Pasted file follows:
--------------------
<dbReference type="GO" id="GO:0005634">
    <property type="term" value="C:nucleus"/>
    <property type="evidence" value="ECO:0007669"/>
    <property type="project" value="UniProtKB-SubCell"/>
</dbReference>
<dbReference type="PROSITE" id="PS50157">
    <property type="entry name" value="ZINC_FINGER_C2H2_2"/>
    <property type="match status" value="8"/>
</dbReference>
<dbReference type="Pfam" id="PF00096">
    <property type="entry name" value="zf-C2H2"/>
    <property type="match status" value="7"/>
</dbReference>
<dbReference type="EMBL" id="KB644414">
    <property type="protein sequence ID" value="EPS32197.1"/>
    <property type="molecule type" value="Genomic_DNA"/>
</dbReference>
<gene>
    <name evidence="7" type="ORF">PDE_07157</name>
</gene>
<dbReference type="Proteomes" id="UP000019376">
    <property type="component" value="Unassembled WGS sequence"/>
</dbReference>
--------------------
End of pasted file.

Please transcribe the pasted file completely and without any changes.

<dbReference type="GO" id="GO:0005634">
    <property type="term" value="C:nucleus"/>
    <property type="evidence" value="ECO:0007669"/>
    <property type="project" value="UniProtKB-SubCell"/>
</dbReference>
<dbReference type="PROSITE" id="PS50157">
    <property type="entry name" value="ZINC_FINGER_C2H2_2"/>
    <property type="match status" value="8"/>
</dbReference>
<dbReference type="Pfam" id="PF00096">
    <property type="entry name" value="zf-C2H2"/>
    <property type="match status" value="7"/>
</dbReference>
<dbReference type="EMBL" id="KB644414">
    <property type="protein sequence ID" value="EPS32197.1"/>
    <property type="molecule type" value="Genomic_DNA"/>
</dbReference>
<gene>
    <name evidence="7" type="ORF">PDE_07157</name>
</gene>
<dbReference type="Proteomes" id="UP000019376">
    <property type="component" value="Unassembled WGS sequence"/>
</dbReference>